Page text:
Johnny Fever (johnny fever), Thursday, 21 September 2006 06:55 (eleven years ago) Permalink

Gabriel sorely needed an editor in the early days.

Ambition and indulgence should never be edited. Anyway, Tony Banks was always there, and was just as much of the musical genius Gabriel was. He sadly has lost it more than Gabriel has though.

Geir Hongro (GeirHong), Thursday, 21 September 2006 08:38 (eleven years ago) Permalink

Ambition and indulgence should never be edited.

Can't...quite...find...joke...

Everything Is Ill-Educated (noodle vague), Thursday, 21 September 2006 08:41 (eleven years ago) Permalink

"Calling All Stations" was a huge leap in the right direction from "We Can't Dance", and it might have been quite good with a decent vocalist.

Uh, Geir...pretty much anything would have been a huge leap in the right direction from "We Can't Dance".

And honestly, Ray "Stiltskin" Wilson was a better singer than Phil Collins. Then again, you could select anyone off the street and nine times out of ten, they'd be better than Phil Collins.

Eazy-Esteban Buttez (ESTEBAN BUTTEZ~!!!), Thursday, 21 September 2006 10:37 (eleven years ago) Permalink

six years pass...

Can I just get a gut check here - do you people like Wind and Wuthering, and if so, why? Why do so many progheads love this incredibly boring album? Or am I just not listening close enough?

frogbs, Friday, 1 February 2013 17:10 (five years ago) Permalink

spent like a month last year getting acquainted with duke, abacab and the self-titled record all of which are AWESOME

emo canon in twee major (BradNelson), Friday, 1 February 2013 17:15 (five years ago) Permalink

Foxtrot.

The Jupiter 8 (Turrican), Friday, 1 February 2013 17:36 (five years ago) Permalink

wind & wuthering is (a) mostly great (b) the perfect album to play on a cold dry windy morning

walloreinhart (Autumn Almanac), Friday, 1 February 2013 21:25 (five years ago) Permalink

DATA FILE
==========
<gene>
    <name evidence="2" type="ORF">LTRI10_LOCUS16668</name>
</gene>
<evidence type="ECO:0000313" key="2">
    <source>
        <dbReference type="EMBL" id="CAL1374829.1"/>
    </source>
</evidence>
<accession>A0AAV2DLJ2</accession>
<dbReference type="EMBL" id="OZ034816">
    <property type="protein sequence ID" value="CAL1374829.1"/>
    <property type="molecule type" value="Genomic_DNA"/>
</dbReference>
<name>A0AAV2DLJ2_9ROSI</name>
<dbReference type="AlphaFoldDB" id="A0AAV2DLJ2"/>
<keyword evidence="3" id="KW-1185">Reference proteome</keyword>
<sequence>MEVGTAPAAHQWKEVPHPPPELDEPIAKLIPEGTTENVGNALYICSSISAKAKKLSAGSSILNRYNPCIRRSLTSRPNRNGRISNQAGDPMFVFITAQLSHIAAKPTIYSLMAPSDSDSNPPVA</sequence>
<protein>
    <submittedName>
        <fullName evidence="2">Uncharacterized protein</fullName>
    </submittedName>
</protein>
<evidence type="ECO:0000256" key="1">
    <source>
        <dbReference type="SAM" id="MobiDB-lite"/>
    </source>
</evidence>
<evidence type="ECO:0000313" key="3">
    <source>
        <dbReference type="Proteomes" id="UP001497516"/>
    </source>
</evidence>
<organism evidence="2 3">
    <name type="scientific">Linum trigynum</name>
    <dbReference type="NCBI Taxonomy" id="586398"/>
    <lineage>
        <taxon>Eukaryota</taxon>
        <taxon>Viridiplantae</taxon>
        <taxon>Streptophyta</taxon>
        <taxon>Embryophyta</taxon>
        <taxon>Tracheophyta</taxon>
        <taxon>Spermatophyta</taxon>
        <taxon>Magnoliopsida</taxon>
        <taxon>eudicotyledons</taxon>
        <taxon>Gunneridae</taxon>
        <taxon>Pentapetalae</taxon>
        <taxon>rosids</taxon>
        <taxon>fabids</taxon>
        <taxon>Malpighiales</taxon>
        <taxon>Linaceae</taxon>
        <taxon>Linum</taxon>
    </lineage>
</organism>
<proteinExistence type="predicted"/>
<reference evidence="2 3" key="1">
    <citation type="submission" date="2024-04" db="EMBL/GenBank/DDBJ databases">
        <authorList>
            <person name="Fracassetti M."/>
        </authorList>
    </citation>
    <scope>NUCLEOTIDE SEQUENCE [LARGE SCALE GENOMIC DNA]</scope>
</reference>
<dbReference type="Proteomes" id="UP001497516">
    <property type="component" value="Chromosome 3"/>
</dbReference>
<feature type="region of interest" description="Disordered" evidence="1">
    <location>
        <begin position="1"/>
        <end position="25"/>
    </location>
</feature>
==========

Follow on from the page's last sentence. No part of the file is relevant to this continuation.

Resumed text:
Foxtrot

Jaap and roids (NickB), Friday, 1 February 2013 21:34 (five years ago) Permalink

trespass was killer when i heard it first, selling england by the pound was even greater especially that part in teh battle of epping forest where the music takes off, where it reaches this metaphysical plateau. this moment of bliss, which should last forever. but in the end nursery cryme is the one, i think. the lyric sheet with all those drawings. so english, so strange, so cruel.

miesepeter (alex in mainhattan), Friday, 1 February 2013 22:05 (five years ago) Permalink

Selling England by the Pound. Before that I only really love one song per album ("Stagnation," "The Musical Box," "Supper's Ready").

jim, Friday, 1 February 2013 22:08 (five years ago) Permalink

spent like a month last year getting acquainted with duke, abacab and the self-titled record all of which are AWESOME

cosign, this was a month well-spent

Guayaquil (eephus!), Saturday, 2 February 2013 01:47 (five years ago) Permalink

nine months pass...

I think I was very wrong about Wind & Wuthering, which is IMO not as good as Trick of the Tail but I don't find it boring or aimless any more.

frogbs, Tuesday, 19 November 2013 16:53 (four years ago) Permalink

duke btw

emo canon in twee major (BradNelson), Tuesday, 19 November 2013 17:14 (four years ago) Permalink

Your Own Special Way is beyond pukey and the irredeemable ruination of that album imo

but my heart is full of woah (NickB), Tuesday, 19 November 2013 17:17 (four years ago) Permalink

W&W i mean. Still have a soft spot for Duke though, first Genesis record I bought

but my heart is full of woah (NickB), Tuesday, 19 November 2013 17:20 (four years ago) Permalink

That was Genesis in the era when they would regularly appear in lists of footballers' favourite music alongside the Police and jazz funk.

but my heart is full of woah (NickB), Tuesday, 19 November 2013 17:22 (four years ago) Permalink

three years pass...

Foxtrot > A Trick of the Tail > Duke > Selling England by the Pound > Nursery Cryme > Invisible Touch > And Then There Were Three > Wind & Wuthering > The Lamb Lies Down on Broadway > Abacab > Trespass > Genesis > We Can't Dance > Calling All Stations > From Genesis to Revelation

The Anti-Climax Blues Band (Turrican), Friday, 7 July 2017 20:02 (eleven months ago) Permalink

*cracks knuckles* ok here we go

ToddBonzalez (BradNelson), Friday, 7 July 2017 20:16 (eleven months ago) Permalink

abacab
wind & wuthering
the lamb lies down on broadway
duke
a trick of the tail
foxtrot
nursery cryme
genesis
selling england by the pound
and then there were three
invisible touch
trespass
we can't dance

ToddBonzalez (BradNelson), Friday, 7 July 2017 20:18 (eleven months ago) Permalink